Over the course of the summer I had the great pleasure of speaking at a local TEDx conference in Vicenza, Italy. The theme of the conference was “Planting the Seeds” and the day consisted of 16 talks by speakers from various disciplines including agriculture, architecture, design, education, history, science, and technology. It was a truly marvelous event. It took place in the oldest, still standing roofed Renaissance theater, the Teatro Olimpico. The event was not only available as a live-stream online, but the team of organizers also set up an additional live-streaming location not far away from the theater.
In my talk, I focused a lot on the research I am currently doing for my dissertation, in which I look at emerging practices of civic engagement on social media platforms like Facebook and Twitter. In particular, I related the use of social media during the large scale protest events around the turn of the decade such as Occupy Wall Street or the Arab Spring to anti-corporate discourses that have been popping up frequently on Twitter over the course of the last couple of years.
I am very happy about the talk I have given. However, developing that talk was easier said than done, and it really reminds me of the importance of audience awareness which I frequently emphasize to my students who have taken the classes I teach at Georgia State. The first thing to note is that a TEDx conference, despite featuring academic researchers as speakers, doesn’t really compare to a traditional academic conference. This is because of two, related reasons: for one, the people attending those conferences by and large aren’t academics. They come from all walks of life. That means that the talk needs to be tailored to their expectations, and this usually means to wrap the topic of a talk into a personal story. While academic audiences at conferences prefer presentation content that solely focuses on research findings and results, TEDx audiences enjoy the story aspect of a talk because then the content becomes more relatable. Another crucial point to consider when it comes to preparing a TEDx talk, is that TEDx talks are usually between 8 to 12 minutes, and to make sure that nobody goes over their allotted time, a monitor in front of the speaker shows a countdown. So on the one hand, you’re constrained by the allotted time, and on the other you mustn’t neglect the story part in your talk. And I have to say, preparing my own talk was easier said than done.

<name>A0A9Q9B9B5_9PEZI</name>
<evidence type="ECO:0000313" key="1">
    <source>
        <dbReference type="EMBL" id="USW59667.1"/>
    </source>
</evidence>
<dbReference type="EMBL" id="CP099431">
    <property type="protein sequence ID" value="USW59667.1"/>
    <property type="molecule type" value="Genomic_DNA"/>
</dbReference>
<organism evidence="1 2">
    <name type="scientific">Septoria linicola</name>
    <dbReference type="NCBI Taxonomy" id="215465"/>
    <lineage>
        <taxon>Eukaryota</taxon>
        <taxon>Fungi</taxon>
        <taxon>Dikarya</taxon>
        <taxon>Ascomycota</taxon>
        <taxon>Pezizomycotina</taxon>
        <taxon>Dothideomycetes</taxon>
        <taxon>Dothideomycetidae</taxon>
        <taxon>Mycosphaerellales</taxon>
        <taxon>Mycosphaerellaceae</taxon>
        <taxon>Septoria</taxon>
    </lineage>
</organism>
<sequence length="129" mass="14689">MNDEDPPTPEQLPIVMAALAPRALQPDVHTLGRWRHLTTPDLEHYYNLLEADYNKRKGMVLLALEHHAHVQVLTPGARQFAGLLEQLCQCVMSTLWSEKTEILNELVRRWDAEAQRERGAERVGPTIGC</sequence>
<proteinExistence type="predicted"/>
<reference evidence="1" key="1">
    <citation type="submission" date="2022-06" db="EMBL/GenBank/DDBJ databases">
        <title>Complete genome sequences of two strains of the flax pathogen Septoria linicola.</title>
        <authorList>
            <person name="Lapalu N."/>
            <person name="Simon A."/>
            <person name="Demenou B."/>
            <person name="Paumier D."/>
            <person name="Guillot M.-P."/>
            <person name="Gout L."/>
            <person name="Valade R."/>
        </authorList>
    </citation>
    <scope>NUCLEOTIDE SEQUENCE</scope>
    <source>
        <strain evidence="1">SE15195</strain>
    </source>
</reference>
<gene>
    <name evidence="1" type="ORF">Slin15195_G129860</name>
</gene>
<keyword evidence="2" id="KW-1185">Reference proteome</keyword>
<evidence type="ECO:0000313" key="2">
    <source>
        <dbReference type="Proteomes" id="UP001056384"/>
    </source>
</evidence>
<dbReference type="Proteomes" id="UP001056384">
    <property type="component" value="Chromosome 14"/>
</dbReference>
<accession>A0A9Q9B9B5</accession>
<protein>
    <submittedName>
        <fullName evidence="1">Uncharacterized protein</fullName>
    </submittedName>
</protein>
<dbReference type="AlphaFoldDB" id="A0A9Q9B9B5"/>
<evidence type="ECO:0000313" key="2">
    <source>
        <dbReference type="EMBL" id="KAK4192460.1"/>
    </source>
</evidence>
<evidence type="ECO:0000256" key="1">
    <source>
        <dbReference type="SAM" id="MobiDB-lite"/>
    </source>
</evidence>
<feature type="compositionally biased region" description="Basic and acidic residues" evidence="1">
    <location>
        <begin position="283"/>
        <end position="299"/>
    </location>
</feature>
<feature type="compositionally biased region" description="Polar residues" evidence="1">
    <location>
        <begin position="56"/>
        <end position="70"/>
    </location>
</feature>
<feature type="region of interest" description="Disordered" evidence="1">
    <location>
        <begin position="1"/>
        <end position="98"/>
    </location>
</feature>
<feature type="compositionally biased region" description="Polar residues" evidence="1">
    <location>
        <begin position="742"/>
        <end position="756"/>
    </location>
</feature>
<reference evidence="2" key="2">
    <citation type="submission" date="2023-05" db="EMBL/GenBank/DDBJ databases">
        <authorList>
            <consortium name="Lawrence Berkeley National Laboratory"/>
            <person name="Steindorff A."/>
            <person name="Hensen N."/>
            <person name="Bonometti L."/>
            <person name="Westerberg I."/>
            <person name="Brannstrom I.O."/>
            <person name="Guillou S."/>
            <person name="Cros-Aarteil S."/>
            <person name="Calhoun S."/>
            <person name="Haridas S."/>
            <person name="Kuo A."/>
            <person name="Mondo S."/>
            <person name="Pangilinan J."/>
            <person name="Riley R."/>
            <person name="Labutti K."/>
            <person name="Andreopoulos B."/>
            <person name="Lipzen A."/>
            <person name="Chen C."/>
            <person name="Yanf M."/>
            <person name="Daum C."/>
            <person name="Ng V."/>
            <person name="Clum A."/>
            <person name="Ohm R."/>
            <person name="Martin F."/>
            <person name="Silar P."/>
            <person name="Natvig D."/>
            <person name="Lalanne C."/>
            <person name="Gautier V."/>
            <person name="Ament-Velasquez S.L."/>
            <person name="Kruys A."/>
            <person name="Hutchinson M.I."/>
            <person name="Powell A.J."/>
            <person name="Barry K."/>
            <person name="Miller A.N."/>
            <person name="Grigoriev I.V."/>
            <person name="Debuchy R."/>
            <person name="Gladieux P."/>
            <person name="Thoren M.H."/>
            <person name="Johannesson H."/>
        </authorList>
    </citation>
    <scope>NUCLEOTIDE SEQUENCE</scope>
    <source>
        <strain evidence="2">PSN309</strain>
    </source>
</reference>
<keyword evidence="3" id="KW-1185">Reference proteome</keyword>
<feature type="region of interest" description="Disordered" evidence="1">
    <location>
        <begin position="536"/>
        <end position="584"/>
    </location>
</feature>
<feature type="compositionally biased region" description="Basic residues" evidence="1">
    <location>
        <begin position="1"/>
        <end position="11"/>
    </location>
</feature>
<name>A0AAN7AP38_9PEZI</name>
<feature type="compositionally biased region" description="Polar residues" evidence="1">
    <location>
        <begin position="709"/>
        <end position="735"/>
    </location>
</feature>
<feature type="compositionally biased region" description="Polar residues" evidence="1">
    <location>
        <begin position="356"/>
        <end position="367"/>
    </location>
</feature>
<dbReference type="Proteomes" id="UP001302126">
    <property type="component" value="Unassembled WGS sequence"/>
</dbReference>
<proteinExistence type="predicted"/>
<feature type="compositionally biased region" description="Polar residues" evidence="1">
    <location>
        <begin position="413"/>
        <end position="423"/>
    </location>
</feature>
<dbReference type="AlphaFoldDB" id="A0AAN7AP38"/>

Luckily, I had the help of a TEDx speaker coach who worked with me on those aspects. And I cannot deny that it took some time to create a draft that was compatible with the format. The first draft I completed, for example, was roughly 17 minutes long. Way too long, and it didn’t actually include a story. And so it took some time really not only to trim it down so that the talk would meet the required time, which for me was 12 minutes, but also to find a compelling narrative that would function as a thread for the talk.
Overall, this has been a truly marvelous experience for me, not only because I was able to share what I’m working on with a broader audience, but also because it taught me a thing or two about public speaking.
I strongly encourage everybody to get in touch with a TEDx team in your area. In fact, Atlanta has a number of TEDx organizations like TEDxAtlanta or TEDxPeachtree that are always eager to find volunteers who believe in the TED motto: ideas worth spreading. But you actually don’t have to look so far. In fact, Georgia State University has its own TEDx team as well.